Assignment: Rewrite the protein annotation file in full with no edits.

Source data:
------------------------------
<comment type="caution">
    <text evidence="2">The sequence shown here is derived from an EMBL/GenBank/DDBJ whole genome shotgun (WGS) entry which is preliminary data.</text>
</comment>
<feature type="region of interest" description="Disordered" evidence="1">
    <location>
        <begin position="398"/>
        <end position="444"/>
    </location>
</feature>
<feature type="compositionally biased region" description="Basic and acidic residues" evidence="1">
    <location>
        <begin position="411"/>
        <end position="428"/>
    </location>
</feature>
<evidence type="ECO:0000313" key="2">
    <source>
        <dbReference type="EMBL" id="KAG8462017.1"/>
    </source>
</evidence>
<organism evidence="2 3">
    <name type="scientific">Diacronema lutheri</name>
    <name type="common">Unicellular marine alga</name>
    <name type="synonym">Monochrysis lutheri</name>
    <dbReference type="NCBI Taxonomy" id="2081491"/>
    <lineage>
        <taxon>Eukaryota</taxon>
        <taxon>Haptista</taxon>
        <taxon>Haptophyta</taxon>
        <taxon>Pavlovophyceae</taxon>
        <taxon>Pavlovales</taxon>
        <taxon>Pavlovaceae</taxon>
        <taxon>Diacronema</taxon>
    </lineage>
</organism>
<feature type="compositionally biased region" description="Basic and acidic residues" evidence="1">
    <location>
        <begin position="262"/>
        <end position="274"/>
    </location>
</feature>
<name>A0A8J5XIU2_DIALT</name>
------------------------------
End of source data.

<comment type="caution">
    <text evidence="2">The sequence shown here is derived from an EMBL/GenBank/DDBJ whole genome shotgun (WGS) entry which is preliminary data.</text>
</comment>
<feature type="region of interest" description="Disordered" evidence="1">
    <location>
        <begin position="398"/>
        <end position="444"/>
    </location>
</feature>
<feature type="compositionally biased region" description="Basic and acidic residues" evidence="1">
    <location>
        <begin position="411"/>
        <end position="428"/>
    </location>
</feature>
<evidence type="ECO:0000313" key="2">
    <source>
        <dbReference type="EMBL" id="KAG8462017.1"/>
    </source>
</evidence>
<organism evidence="2 3">
    <name type="scientific">Diacronema lutheri</name>
    <name type="common">Unicellular marine alga</name>
    <name type="synonym">Monochrysis lutheri</name>
    <dbReference type="NCBI Taxonomy" id="2081491"/>
    <lineage>
        <taxon>Eukaryota</taxon>
        <taxon>Haptista</taxon>
        <taxon>Haptophyta</taxon>
        <taxon>Pavlovophyceae</taxon>
        <taxon>Pavlovales</taxon>
        <taxon>Pavlovaceae</taxon>
        <taxon>Diacronema</taxon>
    </lineage>
</organism>
<feature type="compositionally biased region" description="Basic and acidic residues" evidence="1">
    <location>
        <begin position="262"/>
        <end position="274"/>
    </location>
</feature>
<name>A0A8J5XIU2_DIALT</name>